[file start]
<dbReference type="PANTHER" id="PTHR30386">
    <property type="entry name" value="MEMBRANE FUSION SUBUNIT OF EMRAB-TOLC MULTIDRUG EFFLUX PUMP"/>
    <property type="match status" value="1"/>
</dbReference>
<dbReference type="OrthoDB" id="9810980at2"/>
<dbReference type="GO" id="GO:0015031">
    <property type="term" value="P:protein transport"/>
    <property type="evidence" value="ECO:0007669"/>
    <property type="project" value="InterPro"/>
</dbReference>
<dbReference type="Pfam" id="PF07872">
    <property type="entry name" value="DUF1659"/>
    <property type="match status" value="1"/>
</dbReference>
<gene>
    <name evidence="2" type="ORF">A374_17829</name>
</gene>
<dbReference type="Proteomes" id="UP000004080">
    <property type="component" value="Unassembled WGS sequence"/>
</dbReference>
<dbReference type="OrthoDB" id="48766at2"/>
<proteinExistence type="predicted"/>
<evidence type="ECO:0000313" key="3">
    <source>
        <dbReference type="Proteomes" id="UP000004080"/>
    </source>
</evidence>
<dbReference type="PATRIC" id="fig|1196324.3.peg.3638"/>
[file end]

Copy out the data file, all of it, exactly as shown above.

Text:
<dbReference type="PANTHER" id="PTHR30386">
    <property type="entry name" value="MEMBRANE FUSION SUBUNIT OF EMRAB-TOLC MULTIDRUG EFFLUX PUMP"/>
    <property type="match status" value="1"/>
</dbReference>
<dbReference type="OrthoDB" id="9810980at2"/>
<dbReference type="GO" id="GO:0015031">
    <property type="term" value="P:protein transport"/>
    <property type="evidence" value="ECO:0007669"/>
    <property type="project" value="InterPro"/>
</dbReference>
<dbReference type="Pfam" id="PF07872">
    <property type="entry name" value="DUF1659"/>
    <property type="match status" value="1"/>
</dbReference>
<gene>
    <name evidence="2" type="ORF">A374_17829</name>
</gene>
<dbReference type="Proteomes" id="UP000004080">
    <property type="component" value="Unassembled WGS sequence"/>
</dbReference>
<dbReference type="OrthoDB" id="48766at2"/>
<proteinExistence type="predicted"/>
<evidence type="ECO:0000313" key="3">
    <source>
        <dbReference type="Proteomes" id="UP000004080"/>
    </source>
</evidence>
<dbReference type="PATRIC" id="fig|1196324.3.peg.3638"/>